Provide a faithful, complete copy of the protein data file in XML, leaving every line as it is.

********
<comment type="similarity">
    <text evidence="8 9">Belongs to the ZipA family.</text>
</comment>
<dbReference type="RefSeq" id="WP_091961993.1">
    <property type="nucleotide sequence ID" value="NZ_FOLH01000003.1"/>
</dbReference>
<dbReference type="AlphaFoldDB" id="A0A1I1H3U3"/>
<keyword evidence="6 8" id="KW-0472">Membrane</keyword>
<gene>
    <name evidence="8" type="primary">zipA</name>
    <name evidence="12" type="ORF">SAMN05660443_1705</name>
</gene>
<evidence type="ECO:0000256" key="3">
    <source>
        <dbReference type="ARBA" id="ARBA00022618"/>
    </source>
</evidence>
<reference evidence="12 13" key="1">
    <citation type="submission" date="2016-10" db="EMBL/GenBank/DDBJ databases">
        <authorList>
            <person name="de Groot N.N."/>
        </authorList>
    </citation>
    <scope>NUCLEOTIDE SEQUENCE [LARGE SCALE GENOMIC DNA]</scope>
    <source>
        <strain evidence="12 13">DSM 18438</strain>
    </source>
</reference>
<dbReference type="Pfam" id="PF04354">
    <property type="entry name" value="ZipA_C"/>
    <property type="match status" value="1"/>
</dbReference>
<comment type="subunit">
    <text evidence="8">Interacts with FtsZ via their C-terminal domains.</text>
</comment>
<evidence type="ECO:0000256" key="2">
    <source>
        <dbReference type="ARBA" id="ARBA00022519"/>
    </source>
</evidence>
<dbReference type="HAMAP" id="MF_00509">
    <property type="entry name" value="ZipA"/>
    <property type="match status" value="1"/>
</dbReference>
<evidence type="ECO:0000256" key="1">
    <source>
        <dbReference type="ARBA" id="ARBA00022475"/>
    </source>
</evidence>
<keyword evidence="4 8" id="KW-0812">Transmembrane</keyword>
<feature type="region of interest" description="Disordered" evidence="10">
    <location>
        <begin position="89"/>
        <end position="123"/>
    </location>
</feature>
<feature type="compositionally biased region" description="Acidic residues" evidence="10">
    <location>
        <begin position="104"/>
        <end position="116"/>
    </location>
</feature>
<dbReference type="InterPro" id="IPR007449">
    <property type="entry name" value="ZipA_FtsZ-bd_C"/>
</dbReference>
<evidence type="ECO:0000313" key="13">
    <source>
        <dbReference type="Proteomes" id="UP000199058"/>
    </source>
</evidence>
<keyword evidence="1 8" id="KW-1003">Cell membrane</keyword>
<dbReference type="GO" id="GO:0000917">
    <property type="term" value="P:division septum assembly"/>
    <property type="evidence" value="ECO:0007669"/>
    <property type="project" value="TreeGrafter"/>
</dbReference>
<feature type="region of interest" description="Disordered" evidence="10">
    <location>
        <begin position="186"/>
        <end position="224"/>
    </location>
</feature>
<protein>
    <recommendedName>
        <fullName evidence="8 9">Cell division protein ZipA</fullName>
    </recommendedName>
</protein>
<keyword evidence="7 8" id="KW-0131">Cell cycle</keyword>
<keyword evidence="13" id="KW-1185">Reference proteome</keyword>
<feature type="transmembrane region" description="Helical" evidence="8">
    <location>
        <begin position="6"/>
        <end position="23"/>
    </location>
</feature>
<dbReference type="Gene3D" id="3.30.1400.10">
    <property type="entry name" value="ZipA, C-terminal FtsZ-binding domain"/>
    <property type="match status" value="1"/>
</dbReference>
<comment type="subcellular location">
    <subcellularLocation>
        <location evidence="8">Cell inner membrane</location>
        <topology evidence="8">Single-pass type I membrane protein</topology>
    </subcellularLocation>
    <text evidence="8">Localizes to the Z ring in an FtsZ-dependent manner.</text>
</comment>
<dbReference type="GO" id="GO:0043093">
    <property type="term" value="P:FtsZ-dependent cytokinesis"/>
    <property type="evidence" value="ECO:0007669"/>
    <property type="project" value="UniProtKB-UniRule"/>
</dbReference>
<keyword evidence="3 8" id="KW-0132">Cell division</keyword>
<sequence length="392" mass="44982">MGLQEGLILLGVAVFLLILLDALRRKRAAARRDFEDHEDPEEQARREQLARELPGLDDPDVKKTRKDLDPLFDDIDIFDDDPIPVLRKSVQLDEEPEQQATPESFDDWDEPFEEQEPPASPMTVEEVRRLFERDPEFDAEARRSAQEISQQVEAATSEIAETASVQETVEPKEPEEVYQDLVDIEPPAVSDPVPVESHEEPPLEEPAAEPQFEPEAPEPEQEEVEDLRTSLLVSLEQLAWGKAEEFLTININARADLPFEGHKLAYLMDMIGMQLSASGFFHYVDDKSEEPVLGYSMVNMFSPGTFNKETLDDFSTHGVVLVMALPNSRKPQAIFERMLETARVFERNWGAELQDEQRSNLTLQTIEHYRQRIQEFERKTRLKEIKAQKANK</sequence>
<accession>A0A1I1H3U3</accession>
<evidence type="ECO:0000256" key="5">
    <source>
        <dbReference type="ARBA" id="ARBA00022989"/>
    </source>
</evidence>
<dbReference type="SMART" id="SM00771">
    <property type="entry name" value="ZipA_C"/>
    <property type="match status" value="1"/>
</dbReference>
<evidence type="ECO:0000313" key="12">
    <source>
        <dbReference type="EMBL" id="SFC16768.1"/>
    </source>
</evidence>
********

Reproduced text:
<comment type="similarity">
    <text evidence="8 9">Belongs to the ZipA family.</text>
</comment>
<dbReference type="RefSeq" id="WP_091961993.1">
    <property type="nucleotide sequence ID" value="NZ_FOLH01000003.1"/>
</dbReference>
<dbReference type="AlphaFoldDB" id="A0A1I1H3U3"/>
<keyword evidence="6 8" id="KW-0472">Membrane</keyword>
<gene>
    <name evidence="8" type="primary">zipA</name>
    <name evidence="12" type="ORF">SAMN05660443_1705</name>
</gene>
<evidence type="ECO:0000256" key="3">
    <source>
        <dbReference type="ARBA" id="ARBA00022618"/>
    </source>
</evidence>
<reference evidence="12 13" key="1">
    <citation type="submission" date="2016-10" db="EMBL/GenBank/DDBJ databases">
        <authorList>
            <person name="de Groot N.N."/>
        </authorList>
    </citation>
    <scope>NUCLEOTIDE SEQUENCE [LARGE SCALE GENOMIC DNA]</scope>
    <source>
        <strain evidence="12 13">DSM 18438</strain>
    </source>
</reference>
<dbReference type="Pfam" id="PF04354">
    <property type="entry name" value="ZipA_C"/>
    <property type="match status" value="1"/>
</dbReference>
<comment type="subunit">
    <text evidence="8">Interacts with FtsZ via their C-terminal domains.</text>
</comment>
<evidence type="ECO:0000256" key="2">
    <source>
        <dbReference type="ARBA" id="ARBA00022519"/>
    </source>
</evidence>
<dbReference type="HAMAP" id="MF_00509">
    <property type="entry name" value="ZipA"/>
    <property type="match status" value="1"/>
</dbReference>
<evidence type="ECO:0000256" key="1">
    <source>
        <dbReference type="ARBA" id="ARBA00022475"/>
    </source>
</evidence>
<keyword evidence="4 8" id="KW-0812">Transmembrane</keyword>
<feature type="region of interest" description="Disordered" evidence="10">
    <location>
        <begin position="89"/>
        <end position="123"/>
    </location>
</feature>
<feature type="compositionally biased region" description="Acidic residues" evidence="10">
    <location>
        <begin position="104"/>
        <end position="116"/>
    </location>
</feature>
<dbReference type="InterPro" id="IPR007449">
    <property type="entry name" value="ZipA_FtsZ-bd_C"/>
</dbReference>
<evidence type="ECO:0000313" key="13">
    <source>
        <dbReference type="Proteomes" id="UP000199058"/>
    </source>
</evidence>
<keyword evidence="1 8" id="KW-1003">Cell membrane</keyword>
<dbReference type="GO" id="GO:0000917">
    <property type="term" value="P:division septum assembly"/>
    <property type="evidence" value="ECO:0007669"/>
    <property type="project" value="TreeGrafter"/>
</dbReference>
<feature type="region of interest" description="Disordered" evidence="10">
    <location>
        <begin position="186"/>
        <end position="224"/>
    </location>
</feature>
<protein>
    <recommendedName>
        <fullName evidence="8 9">Cell division protein ZipA</fullName>
    </recommendedName>
</protein>
<keyword evidence="7 8" id="KW-0131">Cell cycle</keyword>
<keyword evidence="13" id="KW-1185">Reference proteome</keyword>
<feature type="transmembrane region" description="Helical" evidence="8">
    <location>
        <begin position="6"/>
        <end position="23"/>
    </location>
</feature>
<dbReference type="Gene3D" id="3.30.1400.10">
    <property type="entry name" value="ZipA, C-terminal FtsZ-binding domain"/>
    <property type="match status" value="1"/>
</dbReference>
<comment type="subcellular location">
    <subcellularLocation>
        <location evidence="8">Cell inner membrane</location>
        <topology evidence="8">Single-pass type I membrane protein</topology>
    </subcellularLocation>
    <text evidence="8">Localizes to the Z ring in an FtsZ-dependent manner.</text>
</comment>
<dbReference type="GO" id="GO:0043093">
    <property type="term" value="P:FtsZ-dependent cytokinesis"/>
    <property type="evidence" value="ECO:0007669"/>
    <property type="project" value="UniProtKB-UniRule"/>
</dbReference>
<keyword evidence="3 8" id="KW-0132">Cell division</keyword>
<sequence length="392" mass="44982">MGLQEGLILLGVAVFLLILLDALRRKRAAARRDFEDHEDPEEQARREQLARELPGLDDPDVKKTRKDLDPLFDDIDIFDDDPIPVLRKSVQLDEEPEQQATPESFDDWDEPFEEQEPPASPMTVEEVRRLFERDPEFDAEARRSAQEISQQVEAATSEIAETASVQETVEPKEPEEVYQDLVDIEPPAVSDPVPVESHEEPPLEEPAAEPQFEPEAPEPEQEEVEDLRTSLLVSLEQLAWGKAEEFLTININARADLPFEGHKLAYLMDMIGMQLSASGFFHYVDDKSEEPVLGYSMVNMFSPGTFNKETLDDFSTHGVVLVMALPNSRKPQAIFERMLETARVFERNWGAELQDEQRSNLTLQTIEHYRQRIQEFERKTRLKEIKAQKANK</sequence>
<accession>A0A1I1H3U3</accession>
<evidence type="ECO:0000256" key="5">
    <source>
        <dbReference type="ARBA" id="ARBA00022989"/>
    </source>
</evidence>
<dbReference type="SMART" id="SM00771">
    <property type="entry name" value="ZipA_C"/>
    <property type="match status" value="1"/>
</dbReference>
<evidence type="ECO:0000313" key="12">
    <source>
        <dbReference type="EMBL" id="SFC16768.1"/>
    </source>
</evidence>